Apple Ad
A Screenshot Of An Apple Ipad Ad
To enlarge / A screenshot of an Apple iPad ad.

Apple via YouTube

An ad for Apple’s new iPad tablet, which shows musical instruments, art instruments and games being crushed by a giant hydraulic press, has been attacked for cultural sensitivity in an online backlash.

The one-minute video was released by Apple chief executive Tim Cook to promote the new iPad range, the first time the US tech giant has overhauled the range in two years as it looks to turn around faltering sales.

The campaign is the soundtrack to Sonny and Cher’s 1971 hit All I Need Is You— designed to show just how much Apple can cram into a thinner tablet. According to trade press reports, the ad was produced in-house by Apple’s creative team.

The campaign was met with a wave of outrage, with responses on social media reacting to Cook’s X post accusing Apple of crushing “beautiful creative tools” and “symbols of human creativity and cultural achievement”.

Advertising industry executives argued that the ad was a misstep for the Silicon Valley giant, which was praised for its ability to capture consumers’ attention through past campaigns under late co-founder Steve Jobs.

Christopher Slevin, creative director of marketing agency Inkling Culture, compared the iPad ad unfavorably to the famous Ridley Scott-directed “1984” Apple campaign for the original Macintosh computer, which liberated Apple from a dystopian, monochrome world.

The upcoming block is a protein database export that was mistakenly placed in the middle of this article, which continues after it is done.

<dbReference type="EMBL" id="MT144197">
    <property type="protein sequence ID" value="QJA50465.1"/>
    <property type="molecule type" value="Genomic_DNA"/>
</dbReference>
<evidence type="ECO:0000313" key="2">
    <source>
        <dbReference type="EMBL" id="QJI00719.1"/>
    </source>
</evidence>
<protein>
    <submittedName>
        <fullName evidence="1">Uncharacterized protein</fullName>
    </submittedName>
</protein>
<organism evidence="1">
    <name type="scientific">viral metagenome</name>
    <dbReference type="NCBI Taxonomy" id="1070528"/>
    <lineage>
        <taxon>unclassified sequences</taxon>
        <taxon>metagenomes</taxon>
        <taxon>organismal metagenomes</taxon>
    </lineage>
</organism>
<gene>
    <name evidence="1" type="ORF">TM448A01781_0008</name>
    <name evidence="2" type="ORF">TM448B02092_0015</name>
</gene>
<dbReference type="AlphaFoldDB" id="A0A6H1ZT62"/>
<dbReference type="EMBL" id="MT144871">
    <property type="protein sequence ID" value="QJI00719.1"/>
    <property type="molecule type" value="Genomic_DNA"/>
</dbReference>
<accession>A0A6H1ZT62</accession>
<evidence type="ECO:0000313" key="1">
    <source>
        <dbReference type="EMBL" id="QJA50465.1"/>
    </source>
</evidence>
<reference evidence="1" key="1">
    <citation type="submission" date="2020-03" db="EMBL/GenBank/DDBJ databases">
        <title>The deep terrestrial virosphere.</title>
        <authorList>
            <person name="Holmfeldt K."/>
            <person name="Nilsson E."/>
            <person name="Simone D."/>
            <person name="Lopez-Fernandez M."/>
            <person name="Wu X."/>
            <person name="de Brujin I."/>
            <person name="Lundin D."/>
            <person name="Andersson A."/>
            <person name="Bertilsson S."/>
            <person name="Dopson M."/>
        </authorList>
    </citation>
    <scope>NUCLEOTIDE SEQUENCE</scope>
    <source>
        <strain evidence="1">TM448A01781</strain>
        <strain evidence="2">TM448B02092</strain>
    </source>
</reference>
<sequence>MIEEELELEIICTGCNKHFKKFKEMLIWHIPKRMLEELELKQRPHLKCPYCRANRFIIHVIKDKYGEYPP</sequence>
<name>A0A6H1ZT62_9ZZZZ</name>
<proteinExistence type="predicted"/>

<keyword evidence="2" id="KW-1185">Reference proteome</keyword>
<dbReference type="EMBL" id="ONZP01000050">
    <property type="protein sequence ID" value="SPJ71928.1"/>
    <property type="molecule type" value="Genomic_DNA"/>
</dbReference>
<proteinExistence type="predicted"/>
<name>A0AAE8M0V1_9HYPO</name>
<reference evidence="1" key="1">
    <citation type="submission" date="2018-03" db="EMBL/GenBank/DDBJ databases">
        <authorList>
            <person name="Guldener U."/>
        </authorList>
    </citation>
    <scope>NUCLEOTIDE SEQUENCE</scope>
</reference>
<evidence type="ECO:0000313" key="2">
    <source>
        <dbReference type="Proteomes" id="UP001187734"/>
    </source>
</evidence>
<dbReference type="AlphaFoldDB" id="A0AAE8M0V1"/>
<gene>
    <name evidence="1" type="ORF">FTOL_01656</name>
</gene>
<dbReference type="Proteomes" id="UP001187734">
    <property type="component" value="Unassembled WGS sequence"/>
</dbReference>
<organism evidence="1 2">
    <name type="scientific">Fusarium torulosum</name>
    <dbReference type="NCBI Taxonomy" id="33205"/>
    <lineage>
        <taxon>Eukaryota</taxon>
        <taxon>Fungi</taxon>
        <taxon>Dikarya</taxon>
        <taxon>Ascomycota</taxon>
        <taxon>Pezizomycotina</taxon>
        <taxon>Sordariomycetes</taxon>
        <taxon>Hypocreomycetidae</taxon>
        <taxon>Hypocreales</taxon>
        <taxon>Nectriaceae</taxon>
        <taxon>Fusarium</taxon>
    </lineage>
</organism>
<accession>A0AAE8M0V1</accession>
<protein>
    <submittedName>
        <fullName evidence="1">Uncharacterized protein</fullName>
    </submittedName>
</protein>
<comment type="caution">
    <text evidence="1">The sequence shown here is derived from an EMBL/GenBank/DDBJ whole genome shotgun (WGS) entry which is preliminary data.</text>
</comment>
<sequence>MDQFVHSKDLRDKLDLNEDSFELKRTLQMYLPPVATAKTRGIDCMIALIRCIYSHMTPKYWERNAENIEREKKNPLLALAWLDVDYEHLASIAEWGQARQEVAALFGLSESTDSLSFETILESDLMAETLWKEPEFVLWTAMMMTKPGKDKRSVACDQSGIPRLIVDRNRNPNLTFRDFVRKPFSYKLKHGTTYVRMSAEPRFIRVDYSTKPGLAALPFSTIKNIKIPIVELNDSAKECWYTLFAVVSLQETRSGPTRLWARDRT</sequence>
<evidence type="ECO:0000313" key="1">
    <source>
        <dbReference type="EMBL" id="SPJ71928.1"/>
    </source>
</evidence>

“The point of Apple’s new iPad is, in fact, a reversal of what they said they wanted to destroy in their 1984 ad,” Slevin said.

In X, actor Hugh Grant accused Apple of “destroying the human experience courtesy of Silicon Valley.”

However, Richard Exon, founder of marketing agency Joint, said: “The more important question is: is the ad doing its job? It’s memorable, it’s different, and now I know the new iPad has more, but it’s thinner than ever.

Consumer insights platform Zappi conducted consumer research on the ad, which suggests the idea of ​​hydraulic press crushing art is divisive.

It said the ad underperformed benchmarks on commonly sought-after emotions such as happiness and laughter and over-performed on traditionally negative emotions such as shock and confusion, with older people more likely to react negatively than younger consumers.

Nathalie Kelly, Zappi’s chief marketing officer, said: “Is the Apple iPad ad a work of genius or a sign of dystopian times? It really depends on how old you are. Shock value is the strength of this ad, which is controversial by design, so it’s a win that people are talking about it at all.”

Apple did not immediately respond to a request for comment.

© 2024 The Financial Times Ltd. All rights reserved. May not be redistributed, copied or modified in any way.